Feds to require climate change plans for states seeking disaster relief

Feds to require climate change plans for states seeking disaster relief
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A new Federal Emergency Management Agency policy requiring states to address climate change before they can become eligible for grant funding is drawing fire from congressional Republicans.

The regulations, part of a FEMA State Mitigation Plan Review Guide issued last month, are not set to take effect until next March. But lawmakers are demanding an explanation for the rules now.

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In a letter to FEMA Administrator W. Craig Fugate, the lawmakers said they’re concerned that the agency’s decision will create unnecessary red tape in the disaster preparedness process.

“As you know, disaster mitigation grants are awarded to state and local governments after a presidential major disaster declaration,” they wrote. “These funds are crucial in helping disaster-stricken communities prepare for future emergencies.”

The letter was signed by Sens. Jim InhofeJames InhofeMcCain strikes back as Trump’s chief critic Turbulence for Trump on air traffic control Parliamentarian threatens deadly blow to GOP healthcare bill MORE (R-Okla.), David VitterDavid VitterOvernight Energy: Trump set to propose sharp cuts to EPA, energy spending Former La. official tapped as lead offshore drilling regulator Former senator who crafted chemicals law to lobby for chemicals industry MORE (R-La.), John BarrassoJohn BarrassoSunday shows preview: Senate healthcare debate heats up A frantic scramble before possible healthcare vote next week Overnight Healthcare: Senate GOP leader expects health vote next week | Senate Republicans consider deeper Medicaid cuts | Dems vow to block Senate work MORE (R-Wyo.), Thad CochranThad CochranDefense hawks gird for budget brawl Congressional politics hurts cotton farmers GOP senators dismiss Trump filibuster change MORE (R-Miss.), Deb FischerDeb FischerIvanka Trump turns to House GOP on paid family leave GOP senators pleased with Ivanka Trump meeting on family leave, child tax credits McCain threatens to block Trump's deputy Defense nominee MORE (R-Neb.), Bill Cassidy (R-La.) and James Lankford (R-Okla.).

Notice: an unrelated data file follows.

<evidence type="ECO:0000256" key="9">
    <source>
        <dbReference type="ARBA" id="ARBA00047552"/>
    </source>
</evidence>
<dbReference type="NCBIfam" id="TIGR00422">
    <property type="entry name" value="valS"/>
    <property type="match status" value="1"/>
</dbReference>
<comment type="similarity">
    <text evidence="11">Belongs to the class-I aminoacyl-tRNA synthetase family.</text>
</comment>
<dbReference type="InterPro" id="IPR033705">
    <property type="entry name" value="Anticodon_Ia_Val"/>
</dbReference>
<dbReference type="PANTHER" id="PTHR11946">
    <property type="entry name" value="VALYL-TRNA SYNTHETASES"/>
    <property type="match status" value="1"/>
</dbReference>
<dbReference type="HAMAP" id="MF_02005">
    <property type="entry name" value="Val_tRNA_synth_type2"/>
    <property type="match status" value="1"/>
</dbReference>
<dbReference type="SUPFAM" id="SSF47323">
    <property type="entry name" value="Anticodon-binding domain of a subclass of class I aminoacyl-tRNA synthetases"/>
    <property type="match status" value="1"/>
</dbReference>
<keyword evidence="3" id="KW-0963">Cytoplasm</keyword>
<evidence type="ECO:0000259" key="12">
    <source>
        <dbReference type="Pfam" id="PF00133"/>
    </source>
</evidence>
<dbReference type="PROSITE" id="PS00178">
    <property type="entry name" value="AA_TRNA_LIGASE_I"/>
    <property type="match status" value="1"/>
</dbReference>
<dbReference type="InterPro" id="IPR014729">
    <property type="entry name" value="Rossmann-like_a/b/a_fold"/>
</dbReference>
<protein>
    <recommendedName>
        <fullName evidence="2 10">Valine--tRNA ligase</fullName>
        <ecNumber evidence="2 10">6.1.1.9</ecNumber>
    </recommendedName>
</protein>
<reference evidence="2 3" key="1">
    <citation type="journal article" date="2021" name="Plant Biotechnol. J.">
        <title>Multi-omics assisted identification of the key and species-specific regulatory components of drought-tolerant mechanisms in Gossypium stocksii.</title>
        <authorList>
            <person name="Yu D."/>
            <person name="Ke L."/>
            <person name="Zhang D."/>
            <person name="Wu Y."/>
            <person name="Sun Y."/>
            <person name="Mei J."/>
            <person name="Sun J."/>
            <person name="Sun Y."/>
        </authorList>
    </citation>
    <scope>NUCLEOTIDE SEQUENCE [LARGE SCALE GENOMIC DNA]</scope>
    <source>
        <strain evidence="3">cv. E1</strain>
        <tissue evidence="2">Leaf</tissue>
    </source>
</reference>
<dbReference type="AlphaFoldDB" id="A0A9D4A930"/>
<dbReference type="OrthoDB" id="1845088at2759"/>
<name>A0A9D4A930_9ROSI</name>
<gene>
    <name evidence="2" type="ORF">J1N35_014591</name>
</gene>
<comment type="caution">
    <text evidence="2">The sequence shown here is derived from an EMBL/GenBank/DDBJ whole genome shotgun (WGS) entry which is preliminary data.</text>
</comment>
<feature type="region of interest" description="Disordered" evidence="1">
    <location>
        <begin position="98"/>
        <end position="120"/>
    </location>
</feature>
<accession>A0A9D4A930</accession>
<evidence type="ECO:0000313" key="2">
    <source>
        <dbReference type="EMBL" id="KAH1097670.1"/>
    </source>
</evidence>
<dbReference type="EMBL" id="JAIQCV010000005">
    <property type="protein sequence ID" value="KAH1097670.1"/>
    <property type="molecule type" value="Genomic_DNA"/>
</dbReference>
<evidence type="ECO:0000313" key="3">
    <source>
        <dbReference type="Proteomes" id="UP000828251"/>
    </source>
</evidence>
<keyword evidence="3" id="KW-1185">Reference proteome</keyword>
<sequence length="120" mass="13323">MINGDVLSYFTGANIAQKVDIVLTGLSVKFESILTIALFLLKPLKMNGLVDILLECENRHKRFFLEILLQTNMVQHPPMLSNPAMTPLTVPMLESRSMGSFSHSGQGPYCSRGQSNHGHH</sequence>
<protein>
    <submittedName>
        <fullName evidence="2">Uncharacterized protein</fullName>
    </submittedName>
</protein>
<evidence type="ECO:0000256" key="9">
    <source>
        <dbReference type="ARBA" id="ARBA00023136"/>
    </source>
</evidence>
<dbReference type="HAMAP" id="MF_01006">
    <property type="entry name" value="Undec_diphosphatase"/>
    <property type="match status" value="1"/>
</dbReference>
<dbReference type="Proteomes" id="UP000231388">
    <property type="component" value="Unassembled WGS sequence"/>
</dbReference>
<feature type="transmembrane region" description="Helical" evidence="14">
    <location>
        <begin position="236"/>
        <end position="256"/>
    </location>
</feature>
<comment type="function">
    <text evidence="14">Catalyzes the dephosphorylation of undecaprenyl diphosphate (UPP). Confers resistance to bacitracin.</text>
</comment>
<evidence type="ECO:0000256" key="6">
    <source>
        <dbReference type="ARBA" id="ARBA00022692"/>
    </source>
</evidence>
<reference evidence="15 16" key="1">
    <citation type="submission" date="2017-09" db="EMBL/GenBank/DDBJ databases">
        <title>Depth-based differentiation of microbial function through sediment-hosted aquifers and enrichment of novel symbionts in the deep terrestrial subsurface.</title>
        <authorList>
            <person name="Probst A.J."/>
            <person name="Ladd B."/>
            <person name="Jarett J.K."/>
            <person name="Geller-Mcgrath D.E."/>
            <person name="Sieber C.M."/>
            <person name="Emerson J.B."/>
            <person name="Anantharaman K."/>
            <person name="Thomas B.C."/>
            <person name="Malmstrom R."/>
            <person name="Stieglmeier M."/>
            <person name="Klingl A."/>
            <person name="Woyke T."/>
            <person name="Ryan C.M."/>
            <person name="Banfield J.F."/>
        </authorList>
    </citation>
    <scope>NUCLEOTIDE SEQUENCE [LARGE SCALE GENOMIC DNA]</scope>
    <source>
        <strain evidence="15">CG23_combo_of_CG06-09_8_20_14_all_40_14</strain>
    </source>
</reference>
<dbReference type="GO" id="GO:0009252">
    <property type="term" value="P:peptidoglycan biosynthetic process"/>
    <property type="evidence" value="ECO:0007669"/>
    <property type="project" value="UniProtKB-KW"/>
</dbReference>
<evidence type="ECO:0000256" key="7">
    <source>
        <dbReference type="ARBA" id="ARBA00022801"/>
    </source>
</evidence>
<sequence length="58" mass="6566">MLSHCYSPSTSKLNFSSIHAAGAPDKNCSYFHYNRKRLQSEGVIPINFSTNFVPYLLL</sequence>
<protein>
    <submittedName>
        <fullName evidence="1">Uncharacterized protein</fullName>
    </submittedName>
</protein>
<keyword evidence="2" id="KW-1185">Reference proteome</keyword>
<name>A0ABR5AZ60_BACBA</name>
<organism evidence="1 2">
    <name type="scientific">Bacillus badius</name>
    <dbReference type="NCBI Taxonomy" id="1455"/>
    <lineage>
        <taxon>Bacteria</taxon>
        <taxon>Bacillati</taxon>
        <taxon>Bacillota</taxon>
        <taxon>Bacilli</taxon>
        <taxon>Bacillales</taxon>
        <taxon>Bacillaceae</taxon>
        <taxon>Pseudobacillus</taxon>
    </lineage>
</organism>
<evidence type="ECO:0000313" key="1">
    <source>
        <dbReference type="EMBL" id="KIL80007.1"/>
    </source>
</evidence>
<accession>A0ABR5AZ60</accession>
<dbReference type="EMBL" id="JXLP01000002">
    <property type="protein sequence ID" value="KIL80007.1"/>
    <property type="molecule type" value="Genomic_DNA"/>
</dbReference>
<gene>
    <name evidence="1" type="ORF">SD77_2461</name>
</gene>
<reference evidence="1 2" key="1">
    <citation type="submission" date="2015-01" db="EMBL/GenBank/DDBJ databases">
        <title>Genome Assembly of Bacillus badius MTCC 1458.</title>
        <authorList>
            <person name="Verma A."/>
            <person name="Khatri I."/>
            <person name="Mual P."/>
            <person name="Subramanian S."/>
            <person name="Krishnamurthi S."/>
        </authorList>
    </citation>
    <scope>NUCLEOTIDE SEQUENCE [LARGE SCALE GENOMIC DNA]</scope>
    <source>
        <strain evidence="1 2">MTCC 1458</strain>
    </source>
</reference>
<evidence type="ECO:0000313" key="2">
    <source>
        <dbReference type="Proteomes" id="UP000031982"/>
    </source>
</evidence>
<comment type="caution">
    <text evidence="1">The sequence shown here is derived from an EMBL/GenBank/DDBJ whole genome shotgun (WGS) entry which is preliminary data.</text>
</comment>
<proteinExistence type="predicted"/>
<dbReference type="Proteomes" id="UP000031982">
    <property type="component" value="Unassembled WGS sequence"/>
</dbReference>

In the revised guide, the agency said mitigation planning regulation requires consideration of the probability of future hazards and events to reduce risks and potential dangers.

“Past occurrences are important to a factual basis of hazard risk, however, the challenges posed by climate change, such as more intense storms, frequent heavy precipitation, heat waves, drought, extreme flooding and higher sea levels, could significantly alter the types and magnitudes of hazards impacting states in the future,” FEMA said in its guide.

But in their letter, the senators said climate change is still being debated, citing "gaps in the scientific understanding around climate change.”

The letter goes on to ask FEMA to explain which statutory authority the agency relied on to require states to consider climate change, whether or not the agency still agrees with its 2012 statement that hurricanes follow a cycle of increased and decreased activity over decades and how much it will cost states to comply with the new requirement.

In a January White House blog post about a new flood standard for federal investments, Fugate and then-presidential adviser John Podesta (who has since joined the Hillary ClintonHillary Rodham ClintonTrump: 'Why no action' from Obama on Russian meddling? Trump notes 'election meddling by Russia' in tweet criticizing Obama Former Obama advisor calls Fox ‘state sanctioned media’ MORE camp) recognized the effects of climate change.

"Effects of climate change will make extreme weather events more frequent and more severe," they wrote. "And the climate is changing — earlier this month, NASA and NOAA announced that 2014 was the hottest year on record globally, meaning that 14 of the 15 hottest years in recorded history have happened this century."

FEMA’s new requirements will take effect March 6, 2016.